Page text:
Santa Barbara County

Bruce Cochran’s
Wine of the Week: April 14

Hello Everyone,

Running a day late this week. Just got back from a trip to the Wine & Spirits Wholesalers of America convention in Orlando where nearly 2,000 people gathered around hundreds of wines and spirits for three days.  Good to go, and good to get back.

This week we’ll discuss California’s coolest wine county — literally.  And I learned something new with this one.  It’s an appellation in California that I didn’t know: a small, high-altitude valley where cabernet grows in the heart of pinot noir country.  That’s unusual.

Try a new wine this week!


Located on the south end of California’s Central Coast, Santa Barbara County has become famous for rich yet elegant chardonnay and pinot noir, and recently parts of it have become known for Rhone varietals as well, particularly syrah.

Geography is most important reason.  Not only do mountains run east to west there, but for 50 miles so does the coast. Cool Pacific breezes flow inland, making some of their vineyards the coolest in California.

There are four official wine appellations, with plenty of diverse microclimates within them. Today there are more than 60 wineries and 21,000 acres of vineyards, mostly in three districts: Santa Maria Valley, Santa Ynez Valley and Santa Rita Hills.

Santa Maria Valley

Far smaller than the Santa Ynez Valley, Santa Maria Valley runs east to west, allowing Pacific fog and coastal breezes to enter, extending the fall ripening period and allowing the grapes more time to develop flavor.  Much of the region is planted to chardonnay and pinot noir, with a large part of that in three famous vineyards: Tepusquet, Sierra Madre and Bien Nacido.
Very close to the ocean and therefore one of the county’s coolest regions is an area called Solomon Hills.

Santa Ynez Valley

The Santa Ynez Valley is the largest wine region in Santa Barbara County. It’s a long valley formed by the San Raphael Mountains on the north and the Santa Ynez Mountains on the south. The western section is tempered by the Pacific, and is planted mostly in chardonnay and pinot noir.  Up the Santa Ynez River to the east—inland—the elevation rises nearly 1,000 feet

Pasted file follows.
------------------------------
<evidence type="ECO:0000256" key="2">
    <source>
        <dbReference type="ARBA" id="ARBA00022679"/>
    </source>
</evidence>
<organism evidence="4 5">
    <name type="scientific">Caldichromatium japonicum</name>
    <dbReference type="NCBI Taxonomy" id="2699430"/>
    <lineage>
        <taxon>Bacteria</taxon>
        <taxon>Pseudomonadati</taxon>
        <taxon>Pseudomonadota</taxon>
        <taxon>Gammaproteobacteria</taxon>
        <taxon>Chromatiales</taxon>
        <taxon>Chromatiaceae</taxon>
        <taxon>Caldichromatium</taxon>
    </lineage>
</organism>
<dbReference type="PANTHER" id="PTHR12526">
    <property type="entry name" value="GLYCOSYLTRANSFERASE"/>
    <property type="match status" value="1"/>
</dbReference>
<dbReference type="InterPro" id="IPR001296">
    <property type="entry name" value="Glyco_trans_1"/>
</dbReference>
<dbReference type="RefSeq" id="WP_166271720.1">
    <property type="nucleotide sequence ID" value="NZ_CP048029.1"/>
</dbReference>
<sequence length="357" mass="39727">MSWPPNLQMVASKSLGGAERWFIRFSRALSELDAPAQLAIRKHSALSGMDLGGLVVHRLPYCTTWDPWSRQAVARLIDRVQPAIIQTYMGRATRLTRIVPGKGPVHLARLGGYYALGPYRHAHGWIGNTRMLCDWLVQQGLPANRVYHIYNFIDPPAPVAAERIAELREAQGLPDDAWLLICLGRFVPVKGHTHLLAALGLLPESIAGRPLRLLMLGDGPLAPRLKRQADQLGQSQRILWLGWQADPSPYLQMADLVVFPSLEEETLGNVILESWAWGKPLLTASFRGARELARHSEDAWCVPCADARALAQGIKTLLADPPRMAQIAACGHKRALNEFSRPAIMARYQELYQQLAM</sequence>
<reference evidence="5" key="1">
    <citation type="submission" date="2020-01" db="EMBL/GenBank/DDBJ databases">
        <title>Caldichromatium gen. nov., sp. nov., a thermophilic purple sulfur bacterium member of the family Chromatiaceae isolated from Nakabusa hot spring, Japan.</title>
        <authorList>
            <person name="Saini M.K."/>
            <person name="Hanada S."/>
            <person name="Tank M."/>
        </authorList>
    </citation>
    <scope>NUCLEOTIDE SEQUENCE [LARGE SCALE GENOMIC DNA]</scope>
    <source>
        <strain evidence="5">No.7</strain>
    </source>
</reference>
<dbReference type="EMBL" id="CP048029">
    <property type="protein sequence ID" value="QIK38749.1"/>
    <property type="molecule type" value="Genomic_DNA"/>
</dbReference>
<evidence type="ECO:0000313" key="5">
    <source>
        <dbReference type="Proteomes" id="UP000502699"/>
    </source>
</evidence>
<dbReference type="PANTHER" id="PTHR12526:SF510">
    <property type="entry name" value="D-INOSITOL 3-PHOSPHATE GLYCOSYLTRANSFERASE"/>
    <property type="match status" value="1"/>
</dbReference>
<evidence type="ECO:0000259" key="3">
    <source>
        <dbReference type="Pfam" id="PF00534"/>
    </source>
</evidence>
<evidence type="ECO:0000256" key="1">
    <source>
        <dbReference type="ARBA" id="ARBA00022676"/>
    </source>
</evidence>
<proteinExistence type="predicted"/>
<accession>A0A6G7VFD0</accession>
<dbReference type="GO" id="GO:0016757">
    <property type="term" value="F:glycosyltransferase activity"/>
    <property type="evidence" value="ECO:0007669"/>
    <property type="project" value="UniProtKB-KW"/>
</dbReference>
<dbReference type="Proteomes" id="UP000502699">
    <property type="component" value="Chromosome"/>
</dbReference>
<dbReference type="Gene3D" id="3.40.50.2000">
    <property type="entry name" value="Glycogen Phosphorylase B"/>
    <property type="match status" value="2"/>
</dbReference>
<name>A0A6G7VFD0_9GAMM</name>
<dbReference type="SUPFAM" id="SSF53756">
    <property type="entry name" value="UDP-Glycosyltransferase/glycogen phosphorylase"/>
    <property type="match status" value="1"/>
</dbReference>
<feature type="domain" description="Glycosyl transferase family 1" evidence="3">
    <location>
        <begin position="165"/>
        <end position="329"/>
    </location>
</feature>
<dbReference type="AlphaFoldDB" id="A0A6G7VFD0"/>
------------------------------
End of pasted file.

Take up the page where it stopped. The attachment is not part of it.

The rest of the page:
At this higher altitude, in north-south running side canyons, vineyards have higher temperature fluctuations between daytime and night, and a warmer climate overall. This is where much of the region’s syrah is planted.

Santa Rita Hills

Santa Rita Hills is one of  California’s newest — and maybe best—cool-climate wine regions. It’s very small, and until recently was mostly considered as a part of western Santa Ynez Valley. The leading grape varieties are chardonnay and pinot noir, as well as some syrah. The Santa Rita Hills also benefit from Pacific breezes, leading to low yields and intense flavors.  The official name is Sta. Rita Hills, changed to resolve a dispute with Chilean winery Vina Santa Rita.

Recently, a fourth official appellation has emerged, with one of the best names:  Happy Canyon of Santa Barbara.  It’s small, so you won’t see a lot of wines from there.  It’s at the far eastern end of Santa Ynez Valley, with the county’s warmest temperatures.  Bordeaux varietals like cabernet sauvignon are doing well there.

Ken Volk’s “Santa Maria Cuvee” Chardonnay has grapes from  his Santa Maria Estate Vineyard, the famous Sierra Madre Vineyards in south Santa Maria Valley, and Garey Vineyard, planted in the heart of Santa Maria Valley by Robert Mondavi in 1998.

Each contributes its own unique feature to the three-vineyard blend.  It retails for $18-$20 per bottle.

Categories: Food